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Pathogens 2014, 3(3), 667-679;

Wild Mushroom Extracts as Inhibitors of Bacterial Biofilm Formation

CBQF-Escola Superior de Biotecnologia, Universidade Católica Portuguesa Porto, Rua Dr. António Bernardino de Almeida, 4200-072 Porto, Portugal
Centro Hospitalar de Trás-os-Montes e Alto Douro-Unidade de Chaves, Av. Dr. Francisco Sá Carneiro, 5400-249 Chaves, Portugal
Centro de Investigação de Montanha (CIMO), ESA, Instituto Politécnico de Bragança, Campus de Santa Apolónia, Apartado 1172, 5301-855 Bragança, Portugal
Escola Superior de Saúde, Instituto Politécnico de Bragança, Av. D. Afonso V, 5300-121 Bragança, Portugal
Authors to whom correspondence should be addressed.
Received: 19 June 2014 / Revised: 11 July 2014 / Accepted: 29 July 2014 / Published: 6 August 2014
(This article belongs to the Special Issue Alternatives to Antibiotics: Current Strategies and Future Prospects)
PDF [400 KB, uploaded 6 August 2014]


Microorganisms can colonize a wide variety of medical devices, putting patients in risk for local and systemic infectious complications, including local-site infections, catheter-related bloodstream infections, and endocarditis. These microorganisms are able to grow adhered to almost every surface, forming architecturally complex communities termed biofilms. The use of natural products has been extremely successful in the discovery of new medicine, and mushrooms could be a source of natural antimicrobials. The present study reports the capacity of wild mushroom extracts to inhibit in vitro biofilm formation by multi-resistant bacteria. Four Gram-negative bacteria biofilm producers (Escherichia coli, Proteus mirabilis, Pseudomonas aeruginosa, and Acinetobacter baumannii) isolated from urine were used to verify the activity of Russula delica, Fistulina hepatica, Mycena rosea, Leucopaxilus giganteus, and Lepista nuda extracts. The results obtained showed that all tested mushroom extracts presented some extent of inhibition of biofilm production. Pseudomonas aeruginosa was the microorganism with the highest capacity of biofilm production, being also the most susceptible to the extracts inhibition capacity (equal or higher than 50%). Among the five tested extracts against E. coli, Leucopaxillus giganteus (47.8%) and Mycenas rosea (44.8%) presented the highest inhibition of biofilm formation. The extracts exhibiting the highest inhibitory effect upon P. mirabilis biofilm formation were Sarcodon imbricatus (45.4%) and Russula delica (53.1%). Acinetobacter baumannii was the microorganism with the lowest susceptibility to mushroom extracts inhibitory effect on biofilm production (highest inhibition—almost 29%, by Russula delica extract). This is a pioneer study since, as far as we know, there are no reports on the inhibition of biofilm production by the studied mushroom extracts and in particular against multi-resistant clinical isolates; nevertheless, other studies are required to elucidate the mechanism of action. View Full-Text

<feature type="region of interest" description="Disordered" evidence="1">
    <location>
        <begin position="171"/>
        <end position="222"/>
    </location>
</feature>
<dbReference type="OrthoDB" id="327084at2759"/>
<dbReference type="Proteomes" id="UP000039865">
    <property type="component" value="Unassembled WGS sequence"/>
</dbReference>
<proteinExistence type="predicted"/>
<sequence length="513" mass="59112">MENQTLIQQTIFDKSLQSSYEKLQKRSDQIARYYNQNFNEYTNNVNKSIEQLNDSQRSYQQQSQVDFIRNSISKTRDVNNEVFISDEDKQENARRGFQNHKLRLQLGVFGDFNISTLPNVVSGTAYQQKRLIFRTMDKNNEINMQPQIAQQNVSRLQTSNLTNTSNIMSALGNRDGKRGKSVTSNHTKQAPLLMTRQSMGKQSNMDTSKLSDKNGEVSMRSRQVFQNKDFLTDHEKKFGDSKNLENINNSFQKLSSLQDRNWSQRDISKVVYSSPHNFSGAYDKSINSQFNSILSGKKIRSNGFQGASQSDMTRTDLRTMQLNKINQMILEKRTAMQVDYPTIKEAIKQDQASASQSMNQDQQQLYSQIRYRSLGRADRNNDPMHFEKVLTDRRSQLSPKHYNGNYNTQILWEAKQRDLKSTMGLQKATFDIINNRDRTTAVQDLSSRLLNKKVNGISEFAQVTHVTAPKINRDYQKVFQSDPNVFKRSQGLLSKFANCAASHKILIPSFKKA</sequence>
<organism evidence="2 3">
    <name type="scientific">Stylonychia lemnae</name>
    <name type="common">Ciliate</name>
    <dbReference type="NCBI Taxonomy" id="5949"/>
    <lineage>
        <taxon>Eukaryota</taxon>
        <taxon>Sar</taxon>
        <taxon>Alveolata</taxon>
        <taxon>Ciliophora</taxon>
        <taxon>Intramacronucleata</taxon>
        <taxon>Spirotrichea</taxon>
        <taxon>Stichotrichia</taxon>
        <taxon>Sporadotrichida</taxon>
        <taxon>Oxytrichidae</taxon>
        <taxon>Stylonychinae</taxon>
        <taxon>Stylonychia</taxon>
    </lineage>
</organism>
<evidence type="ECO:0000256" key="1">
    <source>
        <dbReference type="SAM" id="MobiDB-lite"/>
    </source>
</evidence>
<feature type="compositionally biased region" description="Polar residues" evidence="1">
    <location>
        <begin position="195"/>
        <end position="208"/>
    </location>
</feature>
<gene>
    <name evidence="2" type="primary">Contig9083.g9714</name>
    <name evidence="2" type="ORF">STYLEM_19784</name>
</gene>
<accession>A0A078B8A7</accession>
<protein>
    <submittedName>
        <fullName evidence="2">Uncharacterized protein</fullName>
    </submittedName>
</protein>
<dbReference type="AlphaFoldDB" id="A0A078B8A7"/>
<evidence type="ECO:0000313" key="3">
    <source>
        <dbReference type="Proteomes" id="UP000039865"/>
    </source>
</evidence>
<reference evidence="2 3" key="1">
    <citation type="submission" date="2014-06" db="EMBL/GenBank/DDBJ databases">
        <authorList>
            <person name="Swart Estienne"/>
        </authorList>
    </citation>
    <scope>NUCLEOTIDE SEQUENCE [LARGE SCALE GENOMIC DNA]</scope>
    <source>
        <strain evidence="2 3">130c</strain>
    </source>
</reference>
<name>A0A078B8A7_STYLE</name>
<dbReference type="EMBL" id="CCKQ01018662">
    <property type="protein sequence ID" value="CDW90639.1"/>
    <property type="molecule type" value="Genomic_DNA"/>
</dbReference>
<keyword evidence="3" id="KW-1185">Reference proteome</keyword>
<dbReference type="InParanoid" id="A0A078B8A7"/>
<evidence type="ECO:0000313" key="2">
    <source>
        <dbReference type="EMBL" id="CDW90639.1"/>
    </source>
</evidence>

Keywords: clinical isolates; biofilm; wild mushroom extracts; multi-resistant; cytotoxicity clinical isolates; biofilm; wild mushroom extracts; multi-resistant; cytotoxicity

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Alves, M.J.; Ferreira, I.C.F.R.; Lourenço, I.; Costa, E.; Martins, A.; Pintado, M. Wild Mushroom Extracts as Inhibitors of Bacterial Biofilm Formation. Pathogens 2014, 3, 667-679.

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